Monday, 19 September 2011

The Papal Visit - 29 years on!

1982 was the year,  Pope John Paul II was the Pope and Pontcanna Fields, Cardiff was the venue.
A group of us men (it appeared to be a men only occasion back then) gathered at the side of the A40 just outside Ross-on-Wye at 4am to catch the designated coach to Cardiff. I knew only a few of the others, Ted Drake-Lee RIP and Richard Vaughan of the famous Courtfield Vaughans and Bernard Hyde, a family friend who was on the charismatic road to Heaven (arms outstretched and eyes rolling upwards like a puppet on ecstasy) - but I must not malign the afflicted!

It was still dark when we arrived in Cardiff and disembarked at Pontcanna. we had been given a very officious briefing on the coach by a military looking gent wearing a black beret and sporting  a walrus moustache; our little group of four were allocated a 'paddock' of around 3 acres in size and given a format as to how pilgrims were to be placed within the paddock "fill from the back and NOT the front!"

Pontcanna Fields, Cardiff 1982
"Two's company, three's a crowd
We settled down in the early dawn and ate cold bacon sandwiches washed down with flasks of tea and coffee plus a few hip flasks of whisky and eagerly awaited both our pilgrims and the Holy Father. I believe that JPII was due to arrive at 11am and our paddock was at least 3 back from the stage where he was to celebrate Mass.
At 9am no bodies had presented themselves for our allocation and we were beginning to feel about as useful as a chocolate teapot; then, joy of joys, a group of four presented themselves and were duly escorted to the back row (it was on the principal of 'those who are first shall be last' etc).

Another hour or more elapsed and it became obvious that there was not going to be the turnout that the organisers had hoped for. We debated about releasing our four pilgrims from their bleak corner but the order came from above that they must remain in position.
I am always guided by the old adage 'rules were made for the guidance of wise men and the observance of fools' so I walked across and released them so that they could get a ringside position, much to the chagrin of the military gent who was looking decidedly flushed and angry.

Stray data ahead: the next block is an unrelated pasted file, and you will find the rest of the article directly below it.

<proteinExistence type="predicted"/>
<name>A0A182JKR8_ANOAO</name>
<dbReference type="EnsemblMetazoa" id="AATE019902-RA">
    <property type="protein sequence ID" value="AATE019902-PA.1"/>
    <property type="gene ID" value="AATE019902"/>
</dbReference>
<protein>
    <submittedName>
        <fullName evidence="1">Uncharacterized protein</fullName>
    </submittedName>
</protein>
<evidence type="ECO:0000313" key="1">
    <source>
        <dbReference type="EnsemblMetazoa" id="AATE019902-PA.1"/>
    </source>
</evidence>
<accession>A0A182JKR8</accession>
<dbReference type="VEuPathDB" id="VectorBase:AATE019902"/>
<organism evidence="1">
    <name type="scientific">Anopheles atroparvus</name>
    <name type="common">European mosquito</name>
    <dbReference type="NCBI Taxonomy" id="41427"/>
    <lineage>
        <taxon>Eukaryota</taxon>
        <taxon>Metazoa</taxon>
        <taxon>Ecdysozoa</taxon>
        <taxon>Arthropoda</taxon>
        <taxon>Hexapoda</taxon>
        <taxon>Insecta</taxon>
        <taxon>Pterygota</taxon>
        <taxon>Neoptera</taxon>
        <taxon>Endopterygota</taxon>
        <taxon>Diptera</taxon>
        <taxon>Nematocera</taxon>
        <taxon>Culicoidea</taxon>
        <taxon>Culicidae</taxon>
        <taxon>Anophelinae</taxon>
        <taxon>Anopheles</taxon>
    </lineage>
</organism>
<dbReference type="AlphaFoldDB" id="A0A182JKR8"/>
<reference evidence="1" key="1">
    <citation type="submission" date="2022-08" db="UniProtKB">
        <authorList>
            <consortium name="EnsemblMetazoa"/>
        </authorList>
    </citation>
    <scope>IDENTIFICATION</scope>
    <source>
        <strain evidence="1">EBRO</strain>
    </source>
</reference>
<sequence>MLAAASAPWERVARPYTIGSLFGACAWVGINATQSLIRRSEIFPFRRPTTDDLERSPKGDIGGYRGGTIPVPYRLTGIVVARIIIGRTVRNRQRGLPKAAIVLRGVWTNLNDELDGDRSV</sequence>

Taking off my yellow beret and sash I stuffed them into my yellow bag and told all present of my plans for desertion. Some stayed put and some followed and the military gent huffed and puffed and, in a bit of a strop, grabbed his yellow bag which turned upside down whereupon about 30 miniature bottles of gin fell out - ah, the flush was alcohol based, not anger!

The rest is history as they say. The hymns were abysmal (even though then I was then still a Nervous Disorder Catholic) and Pontcanna Fields never got more than a couple of hundred thousand people but, I had seen the Pope and attended his Mass.


  1. It's anecdotes like this which make one's participation in great events all the more memorable. Rebellion in the face of officiousness is one of life's little triumphs.
    He sounds like an ideal candidate to lead a parish lay committee.
    By the way, were all the bottles empty?

  2. Genty - no they were full! He must have disposed of the empties on the quiet. I have never seen so many miniatures.

  3. Good to know that the inability to organise a social occasion in a brewery is not a recent phenomenon.